"I really enjoyed it in the King Tut's tent today. It can be hard going when you're first on, and the capacity of that tent is massive, but it was a good amount of people there. And I'm proud of that. I've persevered, I've not given up, and I'm gonna keep going. If you're not in it for the right reasons, you're going to give up after the lows. If people never heard of me again, but I was still cutting about playing festivals, that would be the dream for me.
Marc Strain (bass): "This is our fourth year T Break, Introducing, and this is our second King Tut's tent. We were about 18, 19 when we first played, but I'd been coming as a punter for a few years. But coming that first year as a performer, getting to walk through different gates from everyone else that was fantastic.
Ross Leighton (guitar, vocals): "Then on the Introducing Stage the next year, that was like our first big, real festival experience. And again, a lot of the bands we'd met on T Break had moved up as well, so that was a good feeling.
Strain: "That's what T in the Park does for young bands gives a ladder to climb up. You start by wanting your first gig at King Tut's, maybe a support, then your own headline show Then you get on to T Break, and keep climbing from there. Then, eventually, if you're lucky, you get to Barrowlands which is our next gig."
Leighton: "There are posters all over the site and we're gonna announce it onstage. That's pretty special. T in the Park does give you profile all over the place. Because people come here from all over Scotland, and the UK, for the rest of the year you can go other places because people have seen you at T. it's a great jumping off platform. Maybe 100 people from Inverness saw you at T, so the next time you go to Inverness, maybe 60 of them will come, with some new pals. And then the last time we played T, it was on TV, and we noticed we'd get people in Newcastle, Leeds and Manchester coming to see us because they'd seen us on the TV coverage. So T has been hugely important to our band.
Strain: "We were born two years before T In The Park started, so we have grown up with the festival. It's how I discovered all the bands that I love.
Leighton: "And even if you were 18 when T started, you're only 40 now so you've probably been coming here for years. No one drifts away from it, and they come with their own kids.
Strain: "The first time I came was with my parents!
Leighton: "Then when you start getting booked for festivals as a band booked for the biggest festival in Scotland that's when you feel like things are working for your band.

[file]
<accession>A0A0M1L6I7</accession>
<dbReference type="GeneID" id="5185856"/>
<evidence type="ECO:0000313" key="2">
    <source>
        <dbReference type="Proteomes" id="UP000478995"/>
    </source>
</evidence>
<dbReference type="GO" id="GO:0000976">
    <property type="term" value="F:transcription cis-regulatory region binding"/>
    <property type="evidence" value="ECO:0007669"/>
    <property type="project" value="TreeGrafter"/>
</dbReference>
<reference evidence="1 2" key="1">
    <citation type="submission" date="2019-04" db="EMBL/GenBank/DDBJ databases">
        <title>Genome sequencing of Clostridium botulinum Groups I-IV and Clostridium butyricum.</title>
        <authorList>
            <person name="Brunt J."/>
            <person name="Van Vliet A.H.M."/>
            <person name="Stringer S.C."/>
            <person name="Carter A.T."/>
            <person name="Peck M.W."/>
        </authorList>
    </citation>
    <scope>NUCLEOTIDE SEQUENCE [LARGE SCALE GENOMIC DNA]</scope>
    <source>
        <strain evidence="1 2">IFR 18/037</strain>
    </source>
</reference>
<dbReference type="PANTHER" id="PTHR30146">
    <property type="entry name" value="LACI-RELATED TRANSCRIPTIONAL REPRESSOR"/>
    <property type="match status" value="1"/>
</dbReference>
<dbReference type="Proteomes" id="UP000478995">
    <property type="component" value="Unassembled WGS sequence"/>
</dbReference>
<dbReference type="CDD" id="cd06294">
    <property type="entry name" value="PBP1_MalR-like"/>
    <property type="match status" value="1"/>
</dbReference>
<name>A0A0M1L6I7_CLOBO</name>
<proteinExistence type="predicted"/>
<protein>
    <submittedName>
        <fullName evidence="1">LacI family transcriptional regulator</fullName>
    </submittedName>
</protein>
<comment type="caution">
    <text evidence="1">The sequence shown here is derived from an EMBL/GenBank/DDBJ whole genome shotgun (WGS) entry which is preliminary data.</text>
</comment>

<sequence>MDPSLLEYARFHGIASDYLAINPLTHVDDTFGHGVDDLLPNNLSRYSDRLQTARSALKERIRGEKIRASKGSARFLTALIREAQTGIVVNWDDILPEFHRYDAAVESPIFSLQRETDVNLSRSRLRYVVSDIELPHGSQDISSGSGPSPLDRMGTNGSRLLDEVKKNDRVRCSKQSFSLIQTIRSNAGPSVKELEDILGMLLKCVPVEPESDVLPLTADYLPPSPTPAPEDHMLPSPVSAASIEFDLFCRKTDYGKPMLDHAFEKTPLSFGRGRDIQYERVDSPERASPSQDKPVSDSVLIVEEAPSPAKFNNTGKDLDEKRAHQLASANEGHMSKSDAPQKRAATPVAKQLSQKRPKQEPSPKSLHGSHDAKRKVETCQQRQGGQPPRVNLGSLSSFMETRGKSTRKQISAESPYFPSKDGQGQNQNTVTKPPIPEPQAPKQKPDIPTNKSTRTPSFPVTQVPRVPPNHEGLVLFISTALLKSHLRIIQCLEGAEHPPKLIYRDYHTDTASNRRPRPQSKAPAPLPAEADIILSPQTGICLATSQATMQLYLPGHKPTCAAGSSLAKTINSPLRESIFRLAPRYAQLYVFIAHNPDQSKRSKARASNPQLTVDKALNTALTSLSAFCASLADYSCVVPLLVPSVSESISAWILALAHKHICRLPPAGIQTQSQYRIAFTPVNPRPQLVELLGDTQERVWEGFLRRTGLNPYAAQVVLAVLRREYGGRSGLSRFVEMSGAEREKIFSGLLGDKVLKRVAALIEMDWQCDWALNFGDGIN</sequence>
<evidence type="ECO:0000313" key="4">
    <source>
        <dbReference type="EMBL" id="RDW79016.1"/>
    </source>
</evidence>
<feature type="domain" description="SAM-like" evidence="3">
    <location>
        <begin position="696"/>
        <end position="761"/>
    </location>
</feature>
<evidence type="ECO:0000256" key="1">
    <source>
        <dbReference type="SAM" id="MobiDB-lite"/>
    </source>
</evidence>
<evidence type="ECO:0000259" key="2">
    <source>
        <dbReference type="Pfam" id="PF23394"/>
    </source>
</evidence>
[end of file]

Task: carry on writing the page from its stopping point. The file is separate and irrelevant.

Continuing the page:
Rick Witter (singer): "The number of times we've performed at T In The Park? We must be getting close to double figures by now, given that we've been doing this since the early Nineties. Now we do a festival tour every other summer, so it's great to be back here.
"And we love it. I believe that if you're gonna stand on a stage, (a) you have to look like you're enjoying it and (b) be good. We're lucky in that, like The Stone Roses, people are coming to see us 'cause they like the songs. You come to a Shed Seven gig, you know what you're gonna get have a good laugh and sing your heart out. Which makes it easier for me, 'cause they can take over the singing!"
Tom Odell: "I was here two years ago with a chest infection. I'd cancelled a support show with Rolling Stones a few days before, then I came to T and I tried to sing. I only managed two songs before my voice gave up. But the crowd sang, which was amazing.
"So I do feel I have unfinished business with T In The Park. And having played a lot of shows at King Tut's in Glasgow, which is always brilliant, I want to do the best I can. We all love playing in Scotland, they are one of the best crowds in the world, and we all genuinely mean that. There's an abandon to Scottish crowds. They just want to have a good time.
Dougie Payne (bass): "We were just talking about whether this year Travis pip Biffy Clyro for most number of appearances. But we think we're level at nine.
Fran Healy (singer, guitarist): "When it all went bananas for the band in 1999, 2000, we were going out playing every night slam-dunking it, playing it like it was our last gig. We still do that to some extent. We've been touring the world all this year but now we're in festival season, which is a lovely thing. Most of the people who come to see you at festivals don't come to Travis shows, and they're not necessarily gig-goers they're festival-goers, so you get this nice conversion thing happening a lot of the time. And this is the first festival we're doing this year I can't wait.
Payne: "If I think back to us headlining T in 2000, I have one clear memory. The main set had gone by in a blur, and we went off, and we're about to go back on and do an encore. And Franny says: 'You go on and do Just The Faces Change on your own ' This is a b-side I'd written. And I was like, 'what?!' The next thing I'm being handed a guitar and I'm walking out on my own going, 'er, here's a song you don't know ' In retrospect, it was very funny but at the time it was sh*t-your-pants scary.
Healy: "T in the Park has been really important to our band. You have that T in the Park apprenticeship, where you start on the ground floor and you work your way up. And we've been there. And what's also special about this festival more than any other is that the people behind it, not only do they do T in the Park, they're concert promoters. They go out of their way to help new talent. They bring them by putting them on a wee stage and giving them their first shot. They book them into King Tut's in Glasgow, like they did with us, and you bring all your family and friends and force people to come see you. And then once you get it rolling, they stay with you, and they're still with us. T In The Park and the people behind it are our family.